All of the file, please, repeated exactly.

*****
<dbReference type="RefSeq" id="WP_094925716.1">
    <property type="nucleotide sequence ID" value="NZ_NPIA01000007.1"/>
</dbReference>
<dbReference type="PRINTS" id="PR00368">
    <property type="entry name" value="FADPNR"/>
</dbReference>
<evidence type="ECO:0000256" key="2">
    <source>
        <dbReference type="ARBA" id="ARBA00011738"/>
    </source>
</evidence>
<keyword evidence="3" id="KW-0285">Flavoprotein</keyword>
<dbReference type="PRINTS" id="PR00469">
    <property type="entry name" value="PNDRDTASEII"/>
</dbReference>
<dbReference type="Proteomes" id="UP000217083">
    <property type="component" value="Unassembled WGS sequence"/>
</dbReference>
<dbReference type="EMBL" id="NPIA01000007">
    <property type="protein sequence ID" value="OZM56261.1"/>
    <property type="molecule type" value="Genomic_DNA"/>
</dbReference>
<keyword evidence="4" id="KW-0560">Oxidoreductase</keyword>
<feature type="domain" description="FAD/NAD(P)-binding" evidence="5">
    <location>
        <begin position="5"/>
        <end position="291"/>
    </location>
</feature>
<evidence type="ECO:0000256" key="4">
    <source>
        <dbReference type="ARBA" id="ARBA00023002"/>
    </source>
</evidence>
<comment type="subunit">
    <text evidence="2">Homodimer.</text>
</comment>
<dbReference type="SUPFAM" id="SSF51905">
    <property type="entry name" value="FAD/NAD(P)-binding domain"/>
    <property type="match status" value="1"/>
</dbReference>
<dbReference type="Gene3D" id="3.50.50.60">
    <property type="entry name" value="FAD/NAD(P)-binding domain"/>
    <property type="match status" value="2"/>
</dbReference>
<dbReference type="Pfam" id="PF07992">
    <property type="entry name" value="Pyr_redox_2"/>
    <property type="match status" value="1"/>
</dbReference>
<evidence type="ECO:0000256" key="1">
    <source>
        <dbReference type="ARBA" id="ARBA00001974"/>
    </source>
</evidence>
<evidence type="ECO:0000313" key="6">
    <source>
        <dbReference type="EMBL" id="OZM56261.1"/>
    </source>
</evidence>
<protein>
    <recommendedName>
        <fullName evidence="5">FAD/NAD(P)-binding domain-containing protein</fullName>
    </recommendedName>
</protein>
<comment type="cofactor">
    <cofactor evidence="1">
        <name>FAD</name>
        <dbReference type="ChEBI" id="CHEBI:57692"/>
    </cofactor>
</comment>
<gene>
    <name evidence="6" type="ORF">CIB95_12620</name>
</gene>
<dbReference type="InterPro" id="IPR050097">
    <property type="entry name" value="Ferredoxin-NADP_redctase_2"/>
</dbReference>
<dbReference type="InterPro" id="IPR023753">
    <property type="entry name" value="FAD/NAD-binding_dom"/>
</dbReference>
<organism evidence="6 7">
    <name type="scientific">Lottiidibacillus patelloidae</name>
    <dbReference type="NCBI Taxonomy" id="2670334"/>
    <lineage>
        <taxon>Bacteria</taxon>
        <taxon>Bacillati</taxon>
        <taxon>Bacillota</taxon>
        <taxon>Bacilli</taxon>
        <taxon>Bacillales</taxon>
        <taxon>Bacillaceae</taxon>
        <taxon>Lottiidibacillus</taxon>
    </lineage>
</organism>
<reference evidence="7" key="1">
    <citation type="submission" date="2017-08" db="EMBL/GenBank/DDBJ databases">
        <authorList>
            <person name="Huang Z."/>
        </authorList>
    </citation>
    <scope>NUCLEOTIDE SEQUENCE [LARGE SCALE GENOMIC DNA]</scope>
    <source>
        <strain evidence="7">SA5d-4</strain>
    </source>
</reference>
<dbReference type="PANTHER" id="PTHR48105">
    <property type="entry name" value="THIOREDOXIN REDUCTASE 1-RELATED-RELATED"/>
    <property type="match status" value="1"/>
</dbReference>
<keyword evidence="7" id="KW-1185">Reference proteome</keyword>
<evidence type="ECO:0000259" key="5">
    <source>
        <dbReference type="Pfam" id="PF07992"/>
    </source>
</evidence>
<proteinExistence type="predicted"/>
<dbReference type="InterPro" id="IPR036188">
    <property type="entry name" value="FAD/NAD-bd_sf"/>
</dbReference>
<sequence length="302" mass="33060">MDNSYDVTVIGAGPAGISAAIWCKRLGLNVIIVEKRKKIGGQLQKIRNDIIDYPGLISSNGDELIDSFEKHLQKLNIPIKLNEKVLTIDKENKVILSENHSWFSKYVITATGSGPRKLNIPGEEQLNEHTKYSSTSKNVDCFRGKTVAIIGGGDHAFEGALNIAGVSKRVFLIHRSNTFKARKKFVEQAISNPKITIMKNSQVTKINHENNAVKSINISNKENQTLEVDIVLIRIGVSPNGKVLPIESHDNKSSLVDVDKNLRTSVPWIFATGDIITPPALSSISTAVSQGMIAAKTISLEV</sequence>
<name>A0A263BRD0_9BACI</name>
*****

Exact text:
<dbReference type="RefSeq" id="WP_094925716.1">
    <property type="nucleotide sequence ID" value="NZ_NPIA01000007.1"/>
</dbReference>
<dbReference type="PRINTS" id="PR00368">
    <property type="entry name" value="FADPNR"/>
</dbReference>
<evidence type="ECO:0000256" key="2">
    <source>
        <dbReference type="ARBA" id="ARBA00011738"/>
    </source>
</evidence>
<keyword evidence="3" id="KW-0285">Flavoprotein</keyword>
<dbReference type="PRINTS" id="PR00469">
    <property type="entry name" value="PNDRDTASEII"/>
</dbReference>
<dbReference type="Proteomes" id="UP000217083">
    <property type="component" value="Unassembled WGS sequence"/>
</dbReference>
<dbReference type="EMBL" id="NPIA01000007">
    <property type="protein sequence ID" value="OZM56261.1"/>
    <property type="molecule type" value="Genomic_DNA"/>
</dbReference>
<keyword evidence="4" id="KW-0560">Oxidoreductase</keyword>
<feature type="domain" description="FAD/NAD(P)-binding" evidence="5">
    <location>
        <begin position="5"/>
        <end position="291"/>
    </location>
</feature>
<evidence type="ECO:0000256" key="4">
    <source>
        <dbReference type="ARBA" id="ARBA00023002"/>
    </source>
</evidence>
<comment type="subunit">
    <text evidence="2">Homodimer.</text>
</comment>
<dbReference type="SUPFAM" id="SSF51905">
    <property type="entry name" value="FAD/NAD(P)-binding domain"/>
    <property type="match status" value="1"/>
</dbReference>
<dbReference type="Gene3D" id="3.50.50.60">
    <property type="entry name" value="FAD/NAD(P)-binding domain"/>
    <property type="match status" value="2"/>
</dbReference>
<dbReference type="Pfam" id="PF07992">
    <property type="entry name" value="Pyr_redox_2"/>
    <property type="match status" value="1"/>
</dbReference>
<evidence type="ECO:0000256" key="1">
    <source>
        <dbReference type="ARBA" id="ARBA00001974"/>
    </source>
</evidence>
<evidence type="ECO:0000313" key="6">
    <source>
        <dbReference type="EMBL" id="OZM56261.1"/>
    </source>
</evidence>
<protein>
    <recommendedName>
        <fullName evidence="5">FAD/NAD(P)-binding domain-containing protein</fullName>
    </recommendedName>
</protein>
<comment type="cofactor">
    <cofactor evidence="1">
        <name>FAD</name>
        <dbReference type="ChEBI" id="CHEBI:57692"/>
    </cofactor>
</comment>
<gene>
    <name evidence="6" type="ORF">CIB95_12620</name>
</gene>
<dbReference type="InterPro" id="IPR050097">
    <property type="entry name" value="Ferredoxin-NADP_redctase_2"/>
</dbReference>
<dbReference type="InterPro" id="IPR023753">
    <property type="entry name" value="FAD/NAD-binding_dom"/>
</dbReference>
<organism evidence="6 7">
    <name type="scientific">Lottiidibacillus patelloidae</name>
    <dbReference type="NCBI Taxonomy" id="2670334"/>
    <lineage>
        <taxon>Bacteria</taxon>
        <taxon>Bacillati</taxon>
        <taxon>Bacillota</taxon>
        <taxon>Bacilli</taxon>
        <taxon>Bacillales</taxon>
        <taxon>Bacillaceae</taxon>
        <taxon>Lottiidibacillus</taxon>
    </lineage>
</organism>
<reference evidence="7" key="1">
    <citation type="submission" date="2017-08" db="EMBL/GenBank/DDBJ databases">
        <authorList>
            <person name="Huang Z."/>
        </authorList>
    </citation>
    <scope>NUCLEOTIDE SEQUENCE [LARGE SCALE GENOMIC DNA]</scope>
    <source>
        <strain evidence="7">SA5d-4</strain>
    </source>
</reference>
<dbReference type="PANTHER" id="PTHR48105">
    <property type="entry name" value="THIOREDOXIN REDUCTASE 1-RELATED-RELATED"/>
    <property type="match status" value="1"/>
</dbReference>
<keyword evidence="7" id="KW-1185">Reference proteome</keyword>
<evidence type="ECO:0000259" key="5">
    <source>
        <dbReference type="Pfam" id="PF07992"/>
    </source>
</evidence>
<proteinExistence type="predicted"/>
<dbReference type="InterPro" id="IPR036188">
    <property type="entry name" value="FAD/NAD-bd_sf"/>
</dbReference>
<sequence length="302" mass="33060">MDNSYDVTVIGAGPAGISAAIWCKRLGLNVIIVEKRKKIGGQLQKIRNDIIDYPGLISSNGDELIDSFEKHLQKLNIPIKLNEKVLTIDKENKVILSENHSWFSKYVITATGSGPRKLNIPGEEQLNEHTKYSSTSKNVDCFRGKTVAIIGGGDHAFEGALNIAGVSKRVFLIHRSNTFKARKKFVEQAISNPKITIMKNSQVTKINHENNAVKSINISNKENQTLEVDIVLIRIGVSPNGKVLPIESHDNKSSLVDVDKNLRTSVPWIFATGDIITPPALSSISTAVSQGMIAAKTISLEV</sequence>
<name>A0A263BRD0_9BACI</name>